Fishing Juneau, Alaska; this enchanting region is flush with halibut, lingcod, and rockfish. Most Juneau-area streams host sea-run populations of Dolly Varden and Alaska’s coastal cutthroat trout.
Alaska’s capital and third-largest city, Juneau is buffeted by towering, 3,800-foot-plus mountains on one side and the Gastineau Channel on the other. It’s situated in the heart of southeast Alaska’s Tongass National Forest, and while there are only 45 miles of road in the Juneau area, residents and visitors are treated to over 130 miles of groomed hiking trails.
Hop on a boat and the approximately 600 humpback whales that inhabit these northern Inside Passage waters every summer are only minutes away and can be seen when fishing Juneau.
Because of Juneau’s location near the heart of southeast Alaska, the area offers convenient access to Glacier Bay National Park, Tracy Arm Fjord, the Taku River, Admiralty Island, and the Pack Creek Bear Preserve, as well as a host of secluded wilderness resorts.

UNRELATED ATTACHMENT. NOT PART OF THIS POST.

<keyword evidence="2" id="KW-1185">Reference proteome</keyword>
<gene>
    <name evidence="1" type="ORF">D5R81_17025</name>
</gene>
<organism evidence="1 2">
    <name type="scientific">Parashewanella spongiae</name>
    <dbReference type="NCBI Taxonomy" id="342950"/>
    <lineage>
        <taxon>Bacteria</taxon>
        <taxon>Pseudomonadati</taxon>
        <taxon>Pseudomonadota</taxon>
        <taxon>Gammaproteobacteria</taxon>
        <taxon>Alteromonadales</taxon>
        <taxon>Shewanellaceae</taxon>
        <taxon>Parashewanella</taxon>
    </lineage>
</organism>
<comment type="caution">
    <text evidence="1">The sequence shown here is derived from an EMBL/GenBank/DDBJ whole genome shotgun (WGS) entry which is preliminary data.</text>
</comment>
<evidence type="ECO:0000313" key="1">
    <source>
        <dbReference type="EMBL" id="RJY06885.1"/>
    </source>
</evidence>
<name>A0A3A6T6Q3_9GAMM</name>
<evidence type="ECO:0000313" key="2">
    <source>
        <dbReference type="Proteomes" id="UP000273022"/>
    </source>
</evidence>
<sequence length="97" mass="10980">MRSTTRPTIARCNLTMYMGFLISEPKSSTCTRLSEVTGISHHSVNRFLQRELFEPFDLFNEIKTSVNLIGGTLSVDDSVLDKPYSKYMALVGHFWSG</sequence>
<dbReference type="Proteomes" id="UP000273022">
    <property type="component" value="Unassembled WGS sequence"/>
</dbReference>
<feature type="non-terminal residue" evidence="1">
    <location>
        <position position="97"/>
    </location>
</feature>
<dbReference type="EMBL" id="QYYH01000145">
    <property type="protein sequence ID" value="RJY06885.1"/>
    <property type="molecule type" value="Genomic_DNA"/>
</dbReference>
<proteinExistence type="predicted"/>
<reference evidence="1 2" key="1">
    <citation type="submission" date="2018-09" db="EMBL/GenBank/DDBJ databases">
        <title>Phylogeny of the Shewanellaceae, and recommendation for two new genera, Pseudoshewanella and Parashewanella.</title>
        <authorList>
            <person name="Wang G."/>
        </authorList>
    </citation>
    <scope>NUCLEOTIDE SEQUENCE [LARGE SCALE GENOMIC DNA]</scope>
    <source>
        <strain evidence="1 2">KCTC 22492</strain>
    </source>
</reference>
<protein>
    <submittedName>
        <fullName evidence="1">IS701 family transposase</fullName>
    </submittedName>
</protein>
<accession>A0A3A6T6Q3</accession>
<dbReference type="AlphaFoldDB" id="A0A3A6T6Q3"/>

Outdoor enthusiasts will love Juneau’s fishing, hunting, camping, kayaking, rafting, biking, and hiking opportunities, while Juneau flight-seeing excursions present another chance to get out among the spectacular scenery.
The marine angling environment in the region is flush with halibut, lingcod, and rockfish. Most Juneau-area streams host sea-run populations of Dolly Varden and Alaska’s coastal cutthroat trout, while a handful also offer the chance to chase steelhead in late April and May.
All five of North America’s Pacific salmon species can be targeted in close proximity to Juneau, if not right in town itself. The salmon-fishing action in the Juneau area can be as scorching hot as anywhere else in Alaska.
Regardless of your choice, fishing Juneau promises to enchant. As a summertime Alaska destination, Juneau offers something for everyone.